On Monday, the Finance Ministry announced in a written reply to a question from an MP that the firm no longer had any outstanding debts and it had never failed to repay its debts, including interest on loans.

Probes widen across the globe

Abdul Wahid’s TV interview came as authorities in at least three countries stepped up or opened investigations during the past few days into allegations of financial wrongdoing linked with 1MDB.

In the United States, the FBI is looking into Red Granite Pictures, a film production company owned by Najib’s stepson, Riza Aziz. According to a report published in the Wall Street Journal (WSJ) on Friday, Riza’s company allegedly received U.S. $155 million from 1MDB to fund “The Wolf of Wall Street,” a Hollywood movie.

“Investigators in two countries believe that $155 million originating with 1MDB moved into Red Granite in 2012 through a circuitous route involving offshore shell companies,” WSJ reported, quoting people familiar with the probes.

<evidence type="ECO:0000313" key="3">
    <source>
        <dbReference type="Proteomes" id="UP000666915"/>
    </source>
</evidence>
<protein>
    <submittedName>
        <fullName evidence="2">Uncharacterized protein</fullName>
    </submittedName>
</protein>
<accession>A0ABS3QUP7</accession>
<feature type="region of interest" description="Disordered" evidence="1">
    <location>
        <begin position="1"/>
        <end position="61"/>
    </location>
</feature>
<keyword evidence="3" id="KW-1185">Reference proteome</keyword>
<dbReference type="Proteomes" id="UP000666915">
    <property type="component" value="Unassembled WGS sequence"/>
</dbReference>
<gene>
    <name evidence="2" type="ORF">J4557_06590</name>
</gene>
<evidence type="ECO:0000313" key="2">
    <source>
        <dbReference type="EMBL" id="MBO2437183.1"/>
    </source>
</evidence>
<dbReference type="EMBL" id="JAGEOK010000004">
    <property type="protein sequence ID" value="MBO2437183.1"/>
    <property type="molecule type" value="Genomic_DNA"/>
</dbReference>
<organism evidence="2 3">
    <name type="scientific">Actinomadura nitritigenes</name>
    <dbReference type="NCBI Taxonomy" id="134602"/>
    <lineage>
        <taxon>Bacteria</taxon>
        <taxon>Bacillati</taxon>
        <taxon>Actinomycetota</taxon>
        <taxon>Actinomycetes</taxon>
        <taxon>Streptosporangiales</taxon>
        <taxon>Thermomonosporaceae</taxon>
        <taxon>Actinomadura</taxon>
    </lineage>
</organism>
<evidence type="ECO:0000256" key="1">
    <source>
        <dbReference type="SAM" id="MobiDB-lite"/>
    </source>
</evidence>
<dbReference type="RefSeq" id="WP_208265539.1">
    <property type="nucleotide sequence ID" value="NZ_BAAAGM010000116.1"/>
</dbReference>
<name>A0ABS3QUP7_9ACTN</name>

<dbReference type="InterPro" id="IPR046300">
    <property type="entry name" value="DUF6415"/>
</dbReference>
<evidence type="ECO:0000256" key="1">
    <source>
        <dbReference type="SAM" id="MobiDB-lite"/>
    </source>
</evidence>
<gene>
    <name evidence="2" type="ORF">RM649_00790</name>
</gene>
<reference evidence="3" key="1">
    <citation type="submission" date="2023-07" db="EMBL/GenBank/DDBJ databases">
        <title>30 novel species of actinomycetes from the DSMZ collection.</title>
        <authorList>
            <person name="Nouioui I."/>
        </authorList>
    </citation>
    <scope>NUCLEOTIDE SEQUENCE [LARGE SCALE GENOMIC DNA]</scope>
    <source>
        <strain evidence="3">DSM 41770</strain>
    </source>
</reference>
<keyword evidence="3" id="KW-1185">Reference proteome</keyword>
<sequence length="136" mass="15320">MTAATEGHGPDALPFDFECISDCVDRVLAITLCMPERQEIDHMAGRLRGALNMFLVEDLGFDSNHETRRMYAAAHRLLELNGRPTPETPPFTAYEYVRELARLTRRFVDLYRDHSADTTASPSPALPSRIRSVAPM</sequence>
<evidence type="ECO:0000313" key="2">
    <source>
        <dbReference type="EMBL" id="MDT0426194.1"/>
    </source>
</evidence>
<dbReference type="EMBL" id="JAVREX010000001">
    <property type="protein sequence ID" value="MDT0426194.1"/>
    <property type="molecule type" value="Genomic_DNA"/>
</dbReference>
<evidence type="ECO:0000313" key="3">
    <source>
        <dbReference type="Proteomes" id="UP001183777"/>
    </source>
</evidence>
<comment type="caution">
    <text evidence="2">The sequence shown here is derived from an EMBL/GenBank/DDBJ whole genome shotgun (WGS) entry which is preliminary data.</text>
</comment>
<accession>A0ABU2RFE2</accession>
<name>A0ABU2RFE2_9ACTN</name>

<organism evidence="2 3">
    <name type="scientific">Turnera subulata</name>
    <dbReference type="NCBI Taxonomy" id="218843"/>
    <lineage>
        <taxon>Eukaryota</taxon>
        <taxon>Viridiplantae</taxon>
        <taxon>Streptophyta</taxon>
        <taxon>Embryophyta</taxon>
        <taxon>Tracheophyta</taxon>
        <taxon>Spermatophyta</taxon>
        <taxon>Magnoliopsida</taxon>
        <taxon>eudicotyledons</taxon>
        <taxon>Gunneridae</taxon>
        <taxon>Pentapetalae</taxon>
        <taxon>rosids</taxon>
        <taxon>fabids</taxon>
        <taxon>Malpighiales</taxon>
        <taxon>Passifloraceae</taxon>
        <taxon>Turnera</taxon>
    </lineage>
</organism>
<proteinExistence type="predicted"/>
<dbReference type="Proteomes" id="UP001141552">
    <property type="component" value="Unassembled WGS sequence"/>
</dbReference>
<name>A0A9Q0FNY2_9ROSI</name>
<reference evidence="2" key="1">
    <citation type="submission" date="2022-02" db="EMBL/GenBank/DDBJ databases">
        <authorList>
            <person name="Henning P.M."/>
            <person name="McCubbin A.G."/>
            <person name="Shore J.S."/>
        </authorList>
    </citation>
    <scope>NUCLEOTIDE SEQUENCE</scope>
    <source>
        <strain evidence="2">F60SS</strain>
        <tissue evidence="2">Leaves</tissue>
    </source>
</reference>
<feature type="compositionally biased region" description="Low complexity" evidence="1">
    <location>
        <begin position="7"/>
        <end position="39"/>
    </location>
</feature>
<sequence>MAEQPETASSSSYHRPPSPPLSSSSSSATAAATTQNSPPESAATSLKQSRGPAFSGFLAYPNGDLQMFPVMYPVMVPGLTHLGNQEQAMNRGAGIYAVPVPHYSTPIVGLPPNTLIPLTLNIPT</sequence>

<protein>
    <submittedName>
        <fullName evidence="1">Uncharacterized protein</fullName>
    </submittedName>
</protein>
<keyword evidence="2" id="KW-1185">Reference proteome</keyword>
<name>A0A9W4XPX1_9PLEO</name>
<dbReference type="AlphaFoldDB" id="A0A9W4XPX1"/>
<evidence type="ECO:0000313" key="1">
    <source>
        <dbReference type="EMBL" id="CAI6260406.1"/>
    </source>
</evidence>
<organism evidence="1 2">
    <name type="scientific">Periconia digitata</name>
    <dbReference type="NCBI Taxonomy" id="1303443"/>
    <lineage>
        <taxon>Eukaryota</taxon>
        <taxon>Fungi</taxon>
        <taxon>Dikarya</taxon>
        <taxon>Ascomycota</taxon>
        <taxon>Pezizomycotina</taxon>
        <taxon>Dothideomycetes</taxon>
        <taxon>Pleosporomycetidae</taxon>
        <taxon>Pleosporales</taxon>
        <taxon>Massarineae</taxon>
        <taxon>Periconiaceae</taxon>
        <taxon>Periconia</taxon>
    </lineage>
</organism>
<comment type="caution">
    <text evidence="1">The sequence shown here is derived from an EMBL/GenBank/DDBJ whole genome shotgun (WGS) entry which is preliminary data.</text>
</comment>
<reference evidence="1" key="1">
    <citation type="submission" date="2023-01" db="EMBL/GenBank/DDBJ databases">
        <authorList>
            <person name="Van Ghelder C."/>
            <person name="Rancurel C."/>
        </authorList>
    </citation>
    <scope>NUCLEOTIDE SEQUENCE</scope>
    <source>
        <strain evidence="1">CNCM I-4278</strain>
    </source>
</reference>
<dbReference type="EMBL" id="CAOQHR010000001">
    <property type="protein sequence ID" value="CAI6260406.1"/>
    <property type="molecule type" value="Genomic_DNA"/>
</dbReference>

The FBI has also served subpoenas to several current and former employees of Red Granite and to a bank and an accounting firm used by the company, WSJ reported.

A spokesman for Red Granite Pictures told WSJ the company was fully cooperating with inquiries from the FBI, adding the company had no reason to believe that the source of its financing was irregular.

On Sunday, 1MDB rejected the latest WSJ report, which has been covering the story in-depth since it broke the story about the deposit of U.S. $681 million of 1MDB-linked money into Najib’s accounts.

In a statement, 1MDB officials denied financing the movie that stars Leonardo DiCaprio or transferring any funds for the film, whether directly or through intermediaries.